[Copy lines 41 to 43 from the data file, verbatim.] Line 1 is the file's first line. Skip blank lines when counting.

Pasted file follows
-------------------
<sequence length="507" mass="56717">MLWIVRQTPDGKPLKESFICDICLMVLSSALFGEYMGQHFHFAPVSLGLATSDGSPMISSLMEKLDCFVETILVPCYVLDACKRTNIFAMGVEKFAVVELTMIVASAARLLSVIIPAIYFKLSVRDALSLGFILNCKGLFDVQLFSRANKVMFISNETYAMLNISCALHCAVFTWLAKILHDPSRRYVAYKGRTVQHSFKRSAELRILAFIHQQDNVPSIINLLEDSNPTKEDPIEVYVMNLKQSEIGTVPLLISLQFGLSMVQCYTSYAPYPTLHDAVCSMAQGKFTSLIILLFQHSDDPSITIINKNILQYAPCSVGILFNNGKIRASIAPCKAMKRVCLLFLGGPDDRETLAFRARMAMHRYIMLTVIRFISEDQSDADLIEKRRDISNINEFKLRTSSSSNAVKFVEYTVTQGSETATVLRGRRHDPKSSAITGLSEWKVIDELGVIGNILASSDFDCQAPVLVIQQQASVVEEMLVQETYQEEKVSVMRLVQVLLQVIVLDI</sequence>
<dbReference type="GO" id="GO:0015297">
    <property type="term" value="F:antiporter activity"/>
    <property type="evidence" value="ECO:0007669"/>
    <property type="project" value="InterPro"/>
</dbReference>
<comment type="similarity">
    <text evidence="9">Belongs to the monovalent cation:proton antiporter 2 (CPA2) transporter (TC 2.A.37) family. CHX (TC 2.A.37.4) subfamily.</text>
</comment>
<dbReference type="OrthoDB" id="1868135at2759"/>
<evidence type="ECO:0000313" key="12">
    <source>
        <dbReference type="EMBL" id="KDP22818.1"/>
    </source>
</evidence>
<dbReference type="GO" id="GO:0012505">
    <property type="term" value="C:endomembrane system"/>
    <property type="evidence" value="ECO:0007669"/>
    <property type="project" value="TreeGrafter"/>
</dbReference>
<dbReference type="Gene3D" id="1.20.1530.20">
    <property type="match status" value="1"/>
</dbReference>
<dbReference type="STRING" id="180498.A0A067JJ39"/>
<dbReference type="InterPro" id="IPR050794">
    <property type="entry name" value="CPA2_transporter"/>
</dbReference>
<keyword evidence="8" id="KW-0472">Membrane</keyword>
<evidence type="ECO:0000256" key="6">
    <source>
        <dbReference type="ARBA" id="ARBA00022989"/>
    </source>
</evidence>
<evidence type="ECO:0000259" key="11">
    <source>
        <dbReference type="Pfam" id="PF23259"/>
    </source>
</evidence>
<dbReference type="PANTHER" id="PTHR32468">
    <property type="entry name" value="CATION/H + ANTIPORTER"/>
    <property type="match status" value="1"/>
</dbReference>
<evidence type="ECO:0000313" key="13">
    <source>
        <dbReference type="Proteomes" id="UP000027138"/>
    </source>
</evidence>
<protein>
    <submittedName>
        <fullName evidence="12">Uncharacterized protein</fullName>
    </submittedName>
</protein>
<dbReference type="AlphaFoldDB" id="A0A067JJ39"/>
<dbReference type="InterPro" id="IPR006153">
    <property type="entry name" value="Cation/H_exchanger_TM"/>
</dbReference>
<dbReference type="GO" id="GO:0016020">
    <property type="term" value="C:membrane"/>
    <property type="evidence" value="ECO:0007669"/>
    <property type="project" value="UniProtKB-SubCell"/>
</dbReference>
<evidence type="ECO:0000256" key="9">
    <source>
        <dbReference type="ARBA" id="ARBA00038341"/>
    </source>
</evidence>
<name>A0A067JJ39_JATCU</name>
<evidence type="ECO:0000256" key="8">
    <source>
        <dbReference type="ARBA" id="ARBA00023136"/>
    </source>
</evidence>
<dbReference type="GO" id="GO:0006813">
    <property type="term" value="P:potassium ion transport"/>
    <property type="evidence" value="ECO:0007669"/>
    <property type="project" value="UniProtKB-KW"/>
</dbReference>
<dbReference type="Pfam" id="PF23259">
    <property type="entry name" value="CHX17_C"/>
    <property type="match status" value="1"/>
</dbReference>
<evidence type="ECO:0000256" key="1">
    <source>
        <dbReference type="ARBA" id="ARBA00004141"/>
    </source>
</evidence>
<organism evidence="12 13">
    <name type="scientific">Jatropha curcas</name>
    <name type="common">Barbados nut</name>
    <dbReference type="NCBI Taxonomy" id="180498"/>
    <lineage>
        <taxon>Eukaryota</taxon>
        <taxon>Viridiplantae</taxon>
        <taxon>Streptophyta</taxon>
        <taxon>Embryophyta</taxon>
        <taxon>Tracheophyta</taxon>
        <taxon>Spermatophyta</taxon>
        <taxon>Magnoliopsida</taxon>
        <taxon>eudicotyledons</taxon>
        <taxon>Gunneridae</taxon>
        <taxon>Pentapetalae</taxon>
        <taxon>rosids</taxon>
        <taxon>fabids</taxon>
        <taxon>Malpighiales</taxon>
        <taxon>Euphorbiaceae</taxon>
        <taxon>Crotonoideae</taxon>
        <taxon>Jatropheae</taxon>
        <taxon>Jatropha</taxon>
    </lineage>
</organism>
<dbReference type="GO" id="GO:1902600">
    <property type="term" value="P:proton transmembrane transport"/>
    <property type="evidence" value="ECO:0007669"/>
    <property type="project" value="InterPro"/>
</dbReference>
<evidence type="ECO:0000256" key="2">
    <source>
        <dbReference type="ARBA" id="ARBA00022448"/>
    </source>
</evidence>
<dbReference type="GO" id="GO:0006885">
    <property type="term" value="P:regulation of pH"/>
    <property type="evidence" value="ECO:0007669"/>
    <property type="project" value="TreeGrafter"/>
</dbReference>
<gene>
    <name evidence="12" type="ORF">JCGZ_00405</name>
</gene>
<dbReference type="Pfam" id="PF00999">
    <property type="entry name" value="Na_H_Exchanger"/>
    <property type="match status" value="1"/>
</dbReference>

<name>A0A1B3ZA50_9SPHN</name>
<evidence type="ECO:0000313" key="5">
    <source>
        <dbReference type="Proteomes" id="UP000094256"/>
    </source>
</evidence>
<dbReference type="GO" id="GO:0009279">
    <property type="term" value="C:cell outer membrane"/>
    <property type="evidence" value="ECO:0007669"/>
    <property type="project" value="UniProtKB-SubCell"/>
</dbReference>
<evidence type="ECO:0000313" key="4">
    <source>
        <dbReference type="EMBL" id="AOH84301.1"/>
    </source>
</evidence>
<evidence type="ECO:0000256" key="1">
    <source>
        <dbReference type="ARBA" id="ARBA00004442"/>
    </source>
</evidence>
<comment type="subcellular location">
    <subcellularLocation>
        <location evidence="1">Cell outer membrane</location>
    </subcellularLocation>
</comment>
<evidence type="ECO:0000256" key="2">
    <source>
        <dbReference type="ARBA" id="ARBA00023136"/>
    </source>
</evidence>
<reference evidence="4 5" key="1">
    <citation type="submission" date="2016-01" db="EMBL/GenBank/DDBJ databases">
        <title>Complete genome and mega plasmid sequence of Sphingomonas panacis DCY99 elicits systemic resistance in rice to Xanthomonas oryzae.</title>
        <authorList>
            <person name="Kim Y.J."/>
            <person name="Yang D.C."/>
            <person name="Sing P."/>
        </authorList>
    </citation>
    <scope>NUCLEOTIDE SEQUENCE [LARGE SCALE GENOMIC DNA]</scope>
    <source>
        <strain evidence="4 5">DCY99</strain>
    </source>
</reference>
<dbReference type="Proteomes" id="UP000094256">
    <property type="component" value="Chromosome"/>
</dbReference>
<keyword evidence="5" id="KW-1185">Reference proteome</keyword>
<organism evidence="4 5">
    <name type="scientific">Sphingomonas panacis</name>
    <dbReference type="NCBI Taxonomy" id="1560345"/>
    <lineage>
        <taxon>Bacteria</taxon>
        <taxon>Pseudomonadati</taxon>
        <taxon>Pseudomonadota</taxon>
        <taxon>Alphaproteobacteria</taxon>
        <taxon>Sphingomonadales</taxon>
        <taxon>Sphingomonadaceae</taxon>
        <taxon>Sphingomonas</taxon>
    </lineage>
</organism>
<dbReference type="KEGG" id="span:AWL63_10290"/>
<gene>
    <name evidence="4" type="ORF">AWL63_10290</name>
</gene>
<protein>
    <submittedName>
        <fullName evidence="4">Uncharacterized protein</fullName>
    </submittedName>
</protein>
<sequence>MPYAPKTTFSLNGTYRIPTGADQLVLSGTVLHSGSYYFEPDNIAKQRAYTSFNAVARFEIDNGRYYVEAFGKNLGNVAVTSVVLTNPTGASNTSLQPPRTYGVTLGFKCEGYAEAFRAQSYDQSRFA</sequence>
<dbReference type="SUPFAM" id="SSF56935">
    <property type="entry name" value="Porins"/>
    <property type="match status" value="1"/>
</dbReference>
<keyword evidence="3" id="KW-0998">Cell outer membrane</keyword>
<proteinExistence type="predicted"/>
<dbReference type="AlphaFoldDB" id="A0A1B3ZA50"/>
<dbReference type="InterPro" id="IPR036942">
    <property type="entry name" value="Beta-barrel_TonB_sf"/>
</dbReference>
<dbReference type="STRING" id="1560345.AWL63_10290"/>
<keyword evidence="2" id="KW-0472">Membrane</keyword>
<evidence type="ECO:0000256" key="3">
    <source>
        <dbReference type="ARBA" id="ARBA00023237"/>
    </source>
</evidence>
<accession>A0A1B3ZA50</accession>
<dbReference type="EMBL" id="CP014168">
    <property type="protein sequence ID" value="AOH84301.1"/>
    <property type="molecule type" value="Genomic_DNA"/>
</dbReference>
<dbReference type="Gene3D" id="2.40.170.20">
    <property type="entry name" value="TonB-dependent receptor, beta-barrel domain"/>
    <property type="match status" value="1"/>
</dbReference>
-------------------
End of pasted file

    <property type="match status" value="1"/>
</dbReference>
<evidence type="ECO:0000313" key="13">